SANTA BARBARA, Calif. (AP) -- A California wildfire in the rugged hills overlooking Santa Barbara threatened about 100 homes Wednesday in an area where a fire in 1990 killed one person and burned about 550 homes.
Deputies went door to door telling people to leave the Painted Cave area, an isolated mix of cabins and homes near a rocky ridge. By mid-afternoon, about 40 homes had been emptied, said county fire Capt. David Sadecki.
The fire erupted not far from Highway 154. Within a few hours, it had spread through at least 15 acres of brush.
Firefighters were able to stop its progress -- at least temporarily -- as they waited to see if stronger winds would arrive during the late afternoon.
"The wind is not a factor yet. We're continuing to make water drops and trying to establish fire lines," Sadecki told The Associated Press.
There was no estimated time of containment.
Television reports showed a dense plume of grayish-white smoke above the steep hills and a line of flame snaking through a canyon.
Air tankers painted the flames with orange-red fire retardant, and firefighters armed with hoses made stands near homes.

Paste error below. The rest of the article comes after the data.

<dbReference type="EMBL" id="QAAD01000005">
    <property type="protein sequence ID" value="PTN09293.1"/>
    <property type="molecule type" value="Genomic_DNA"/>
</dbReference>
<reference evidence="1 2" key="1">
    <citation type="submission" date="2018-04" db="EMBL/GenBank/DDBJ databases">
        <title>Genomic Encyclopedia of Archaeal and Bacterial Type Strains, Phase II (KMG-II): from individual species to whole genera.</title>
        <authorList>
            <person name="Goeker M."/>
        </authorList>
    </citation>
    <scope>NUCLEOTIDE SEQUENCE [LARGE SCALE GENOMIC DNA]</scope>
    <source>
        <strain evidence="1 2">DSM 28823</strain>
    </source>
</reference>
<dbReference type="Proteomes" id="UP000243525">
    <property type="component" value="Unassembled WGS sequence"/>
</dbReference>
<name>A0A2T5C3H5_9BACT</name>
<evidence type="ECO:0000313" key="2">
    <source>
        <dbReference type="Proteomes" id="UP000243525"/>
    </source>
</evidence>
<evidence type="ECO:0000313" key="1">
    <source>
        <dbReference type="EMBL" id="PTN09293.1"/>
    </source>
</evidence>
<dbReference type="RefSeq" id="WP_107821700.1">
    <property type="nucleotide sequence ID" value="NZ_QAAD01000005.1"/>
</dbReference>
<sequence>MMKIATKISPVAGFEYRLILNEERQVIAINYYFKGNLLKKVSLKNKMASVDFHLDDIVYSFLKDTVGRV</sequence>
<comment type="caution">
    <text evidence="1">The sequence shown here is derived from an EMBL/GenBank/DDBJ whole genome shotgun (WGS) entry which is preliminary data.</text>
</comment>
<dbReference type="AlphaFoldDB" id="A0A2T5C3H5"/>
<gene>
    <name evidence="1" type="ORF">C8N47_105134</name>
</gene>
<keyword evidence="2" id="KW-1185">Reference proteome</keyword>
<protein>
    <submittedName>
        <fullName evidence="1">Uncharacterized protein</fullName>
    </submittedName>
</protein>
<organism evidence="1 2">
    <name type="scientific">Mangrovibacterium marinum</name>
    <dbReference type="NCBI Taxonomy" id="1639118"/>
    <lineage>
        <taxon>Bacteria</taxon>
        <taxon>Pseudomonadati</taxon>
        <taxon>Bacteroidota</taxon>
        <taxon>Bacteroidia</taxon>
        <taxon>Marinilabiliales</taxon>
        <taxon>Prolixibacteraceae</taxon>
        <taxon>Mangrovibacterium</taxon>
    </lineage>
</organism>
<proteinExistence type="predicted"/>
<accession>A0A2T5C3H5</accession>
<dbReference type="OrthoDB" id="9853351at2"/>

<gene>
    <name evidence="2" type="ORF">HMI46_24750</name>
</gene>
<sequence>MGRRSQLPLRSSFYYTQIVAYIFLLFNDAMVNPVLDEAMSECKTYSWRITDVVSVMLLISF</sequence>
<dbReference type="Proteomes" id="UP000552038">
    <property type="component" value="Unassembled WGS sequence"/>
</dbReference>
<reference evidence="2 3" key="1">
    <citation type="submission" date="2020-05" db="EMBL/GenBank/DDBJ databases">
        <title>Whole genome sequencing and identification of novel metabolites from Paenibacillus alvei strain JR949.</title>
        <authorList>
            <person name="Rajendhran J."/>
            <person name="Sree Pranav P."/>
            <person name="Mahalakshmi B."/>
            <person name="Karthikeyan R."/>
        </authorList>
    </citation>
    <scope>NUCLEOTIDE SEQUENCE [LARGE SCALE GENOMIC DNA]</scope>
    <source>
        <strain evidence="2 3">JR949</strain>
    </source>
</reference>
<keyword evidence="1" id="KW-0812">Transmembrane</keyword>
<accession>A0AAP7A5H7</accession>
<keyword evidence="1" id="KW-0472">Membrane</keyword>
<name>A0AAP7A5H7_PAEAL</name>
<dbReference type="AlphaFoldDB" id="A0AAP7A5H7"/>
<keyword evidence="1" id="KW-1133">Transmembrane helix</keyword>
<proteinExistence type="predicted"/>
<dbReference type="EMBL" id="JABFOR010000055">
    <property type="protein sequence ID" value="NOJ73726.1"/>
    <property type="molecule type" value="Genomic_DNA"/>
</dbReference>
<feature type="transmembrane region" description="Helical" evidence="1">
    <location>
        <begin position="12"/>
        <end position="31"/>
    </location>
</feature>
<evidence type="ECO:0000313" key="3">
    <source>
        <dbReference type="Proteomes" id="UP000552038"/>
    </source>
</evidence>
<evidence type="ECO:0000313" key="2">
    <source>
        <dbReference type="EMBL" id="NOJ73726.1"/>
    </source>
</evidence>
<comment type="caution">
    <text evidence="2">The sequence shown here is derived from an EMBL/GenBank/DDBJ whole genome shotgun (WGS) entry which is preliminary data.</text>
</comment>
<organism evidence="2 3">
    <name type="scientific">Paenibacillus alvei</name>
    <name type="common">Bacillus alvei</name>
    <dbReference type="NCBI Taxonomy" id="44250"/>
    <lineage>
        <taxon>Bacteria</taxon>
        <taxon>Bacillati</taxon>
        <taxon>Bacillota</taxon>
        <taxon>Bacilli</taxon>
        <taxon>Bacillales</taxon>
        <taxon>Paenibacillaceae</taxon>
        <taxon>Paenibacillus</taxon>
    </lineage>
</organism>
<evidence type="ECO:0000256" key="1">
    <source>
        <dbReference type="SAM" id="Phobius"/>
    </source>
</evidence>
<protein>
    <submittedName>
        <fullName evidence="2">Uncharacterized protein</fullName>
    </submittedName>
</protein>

Winds remained light throughout the morning and into the afternoon. However, the National Weather Service said gusts to 20 mph could hit later in the day.
Four helicopters and two air tankers were aiding firefighters on the ground, who were supported by 16 fire engines and several hand crews. More crews were being called.
The cause of the fire was unknown, but some power lines were down in the area, fire officials said.
Ganga White, founder and director of the nonprofit White Lotus Foundation yoga retreat, said he saw the fire erupt across the street, apparently from a downed power line.
The flames were 50 feet high but heading away from the retreat, he said.
Thirty-five people were attending a training session for yoga teachers.
"They're all packed up ... and they're all by their cars," White said. "We can be out of here in five minutes."
The area, about 75 miles northwest of downtown Los Angeles, is known as a fire hazard, especially when "sundowner" winds begin to blow through the canyons toward the ocean in the afternoon.
"We've been through four fires like this so we can tell," White said. "The big danger's in the afternoon."